This "analysis" was written by someone named Karen Hube, and it's based on two phony premises: First, that "President Obama and others have repeatedly used (that level of income) to define what it means to be 'rich' in America today," and second, that it's a hardship to get by on $250,000 a year.
(Please read Richard's post, because he gets into what the Fiscal Times is, and why it carries stories like this one.)
The story claims that President Obama and others label them as "rich" because $250K would be the lower borderline if the Bush “tax cuts for the rich” expire. But this misleads readers because the family making $250,000 will NOT see any tax increase at all. If you understand how tax brackets work you know that only amounts above $250K get taxed the additional 4.6%, so someone making $250,001 will pay an additional tax of $0.046. Yes, that’s right, four point six cents. The amounts become large only with very (very) high incomes, but those incomes are so high that the additional tax is still almost nothing. A person making $1,000,000 would pay an additional tax of $2,875 a month on their $83,333 a month of income. (Sorry, it's hard to write a number like that without shouting.)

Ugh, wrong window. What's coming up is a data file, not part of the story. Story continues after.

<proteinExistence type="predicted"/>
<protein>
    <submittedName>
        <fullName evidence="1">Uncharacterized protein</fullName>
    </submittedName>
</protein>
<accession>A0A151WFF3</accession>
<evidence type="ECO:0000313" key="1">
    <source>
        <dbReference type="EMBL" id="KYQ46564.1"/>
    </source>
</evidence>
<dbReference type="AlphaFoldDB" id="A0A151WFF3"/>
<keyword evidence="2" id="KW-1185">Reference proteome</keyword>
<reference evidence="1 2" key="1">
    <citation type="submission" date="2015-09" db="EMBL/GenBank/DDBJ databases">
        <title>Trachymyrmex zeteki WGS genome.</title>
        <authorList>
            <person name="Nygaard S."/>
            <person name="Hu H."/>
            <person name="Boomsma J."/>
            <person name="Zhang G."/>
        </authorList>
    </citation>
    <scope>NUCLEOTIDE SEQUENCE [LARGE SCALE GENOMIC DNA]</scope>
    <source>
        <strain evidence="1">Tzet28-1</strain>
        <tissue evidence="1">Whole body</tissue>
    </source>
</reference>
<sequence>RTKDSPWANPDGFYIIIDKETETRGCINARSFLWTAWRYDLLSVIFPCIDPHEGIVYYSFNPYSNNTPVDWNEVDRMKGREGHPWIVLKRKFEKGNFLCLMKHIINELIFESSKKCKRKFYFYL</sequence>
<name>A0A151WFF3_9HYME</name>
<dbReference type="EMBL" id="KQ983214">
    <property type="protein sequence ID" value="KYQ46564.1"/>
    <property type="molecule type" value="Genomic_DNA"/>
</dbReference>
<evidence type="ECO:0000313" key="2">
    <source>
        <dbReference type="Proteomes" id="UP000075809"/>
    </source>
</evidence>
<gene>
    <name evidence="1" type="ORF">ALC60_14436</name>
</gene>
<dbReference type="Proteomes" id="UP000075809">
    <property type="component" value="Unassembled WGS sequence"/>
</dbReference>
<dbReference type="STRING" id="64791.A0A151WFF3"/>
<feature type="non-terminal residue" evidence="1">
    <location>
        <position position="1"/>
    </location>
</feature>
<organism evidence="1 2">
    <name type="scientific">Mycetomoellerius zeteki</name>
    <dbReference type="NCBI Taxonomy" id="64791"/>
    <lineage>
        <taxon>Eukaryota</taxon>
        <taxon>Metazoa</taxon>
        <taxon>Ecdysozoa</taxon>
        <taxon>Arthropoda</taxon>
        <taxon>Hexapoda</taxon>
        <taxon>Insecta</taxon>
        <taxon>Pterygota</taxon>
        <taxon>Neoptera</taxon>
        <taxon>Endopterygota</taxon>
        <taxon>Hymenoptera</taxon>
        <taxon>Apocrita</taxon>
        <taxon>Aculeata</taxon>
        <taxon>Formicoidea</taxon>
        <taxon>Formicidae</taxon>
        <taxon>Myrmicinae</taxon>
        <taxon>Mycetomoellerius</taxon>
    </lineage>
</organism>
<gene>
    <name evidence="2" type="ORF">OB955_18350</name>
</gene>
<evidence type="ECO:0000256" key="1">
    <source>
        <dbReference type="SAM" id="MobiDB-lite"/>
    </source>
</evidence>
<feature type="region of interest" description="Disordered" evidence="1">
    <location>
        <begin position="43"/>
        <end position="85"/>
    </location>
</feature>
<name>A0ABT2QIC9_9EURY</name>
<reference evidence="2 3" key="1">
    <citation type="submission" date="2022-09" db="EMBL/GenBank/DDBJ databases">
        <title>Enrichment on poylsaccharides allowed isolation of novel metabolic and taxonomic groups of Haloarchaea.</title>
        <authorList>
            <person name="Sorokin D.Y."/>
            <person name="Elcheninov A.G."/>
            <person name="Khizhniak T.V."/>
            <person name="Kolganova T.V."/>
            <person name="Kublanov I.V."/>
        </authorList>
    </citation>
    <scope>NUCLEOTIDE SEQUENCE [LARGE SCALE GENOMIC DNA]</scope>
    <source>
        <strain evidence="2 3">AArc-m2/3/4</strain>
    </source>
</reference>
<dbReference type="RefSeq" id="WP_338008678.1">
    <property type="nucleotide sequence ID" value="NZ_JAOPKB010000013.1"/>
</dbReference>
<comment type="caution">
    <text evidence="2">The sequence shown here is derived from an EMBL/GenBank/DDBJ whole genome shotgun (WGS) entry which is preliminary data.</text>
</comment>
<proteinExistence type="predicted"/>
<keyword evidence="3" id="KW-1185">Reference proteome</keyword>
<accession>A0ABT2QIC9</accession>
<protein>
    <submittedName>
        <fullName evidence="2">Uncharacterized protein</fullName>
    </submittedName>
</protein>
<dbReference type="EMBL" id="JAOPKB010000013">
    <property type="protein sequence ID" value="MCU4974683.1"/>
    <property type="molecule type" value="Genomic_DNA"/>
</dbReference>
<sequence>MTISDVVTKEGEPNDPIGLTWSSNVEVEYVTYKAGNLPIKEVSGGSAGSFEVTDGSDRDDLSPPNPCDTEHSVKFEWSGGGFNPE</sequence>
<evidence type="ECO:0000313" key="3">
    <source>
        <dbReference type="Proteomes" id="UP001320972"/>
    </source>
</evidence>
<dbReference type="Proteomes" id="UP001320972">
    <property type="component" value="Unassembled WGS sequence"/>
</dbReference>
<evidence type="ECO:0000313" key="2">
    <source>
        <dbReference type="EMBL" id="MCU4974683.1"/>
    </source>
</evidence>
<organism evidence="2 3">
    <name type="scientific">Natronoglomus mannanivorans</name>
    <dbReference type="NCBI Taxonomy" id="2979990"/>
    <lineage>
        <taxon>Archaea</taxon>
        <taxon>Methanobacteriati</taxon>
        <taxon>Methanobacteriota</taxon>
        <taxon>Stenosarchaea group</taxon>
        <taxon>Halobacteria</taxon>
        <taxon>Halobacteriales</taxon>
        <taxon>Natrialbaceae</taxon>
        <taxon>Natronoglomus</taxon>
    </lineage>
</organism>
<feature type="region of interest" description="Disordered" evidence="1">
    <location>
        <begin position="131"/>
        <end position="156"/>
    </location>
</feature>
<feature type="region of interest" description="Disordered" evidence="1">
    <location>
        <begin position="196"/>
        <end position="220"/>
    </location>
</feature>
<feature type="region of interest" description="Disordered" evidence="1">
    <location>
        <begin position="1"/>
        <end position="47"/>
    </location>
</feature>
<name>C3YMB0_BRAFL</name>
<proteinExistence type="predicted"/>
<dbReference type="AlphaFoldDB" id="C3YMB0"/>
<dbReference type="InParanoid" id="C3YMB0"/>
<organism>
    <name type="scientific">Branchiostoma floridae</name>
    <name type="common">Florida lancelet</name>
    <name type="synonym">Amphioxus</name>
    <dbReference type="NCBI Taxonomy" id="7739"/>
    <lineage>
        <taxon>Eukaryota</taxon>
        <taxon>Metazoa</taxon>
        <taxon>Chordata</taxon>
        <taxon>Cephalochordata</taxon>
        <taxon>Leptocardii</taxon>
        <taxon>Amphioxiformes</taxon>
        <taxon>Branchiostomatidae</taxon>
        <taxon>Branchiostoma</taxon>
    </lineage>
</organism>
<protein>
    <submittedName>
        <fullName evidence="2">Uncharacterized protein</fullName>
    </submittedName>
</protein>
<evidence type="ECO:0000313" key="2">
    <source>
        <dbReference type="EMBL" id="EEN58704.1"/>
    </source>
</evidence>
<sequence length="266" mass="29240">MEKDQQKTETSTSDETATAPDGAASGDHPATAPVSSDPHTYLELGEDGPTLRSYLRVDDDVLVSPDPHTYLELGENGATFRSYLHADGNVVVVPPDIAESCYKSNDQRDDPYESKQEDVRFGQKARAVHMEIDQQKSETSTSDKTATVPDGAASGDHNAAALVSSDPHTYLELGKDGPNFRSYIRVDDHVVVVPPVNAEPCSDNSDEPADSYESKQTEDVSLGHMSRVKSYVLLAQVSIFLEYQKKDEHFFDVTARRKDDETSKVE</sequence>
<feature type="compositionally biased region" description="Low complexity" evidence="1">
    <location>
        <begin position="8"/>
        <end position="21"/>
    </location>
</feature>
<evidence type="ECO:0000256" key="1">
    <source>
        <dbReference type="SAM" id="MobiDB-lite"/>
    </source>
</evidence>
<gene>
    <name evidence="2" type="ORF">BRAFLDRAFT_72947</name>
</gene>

So Who Is The Story For?
Just who is going to feel the pain of the people who "only" make $250K? The Joneses in the story actually have retirement savings and life and disability and health insurance! They have student loans to pay off because they went to expensive universities and they will have the high expenses to send their kids because their kids will, too. 98% of us understand that when we read this story. Since anyone who makes less than $250K is going to know better from their own experience than to believe what they read in this story, who is this story written for? Hint: the Washington Post is in ... wait for it ... Washington!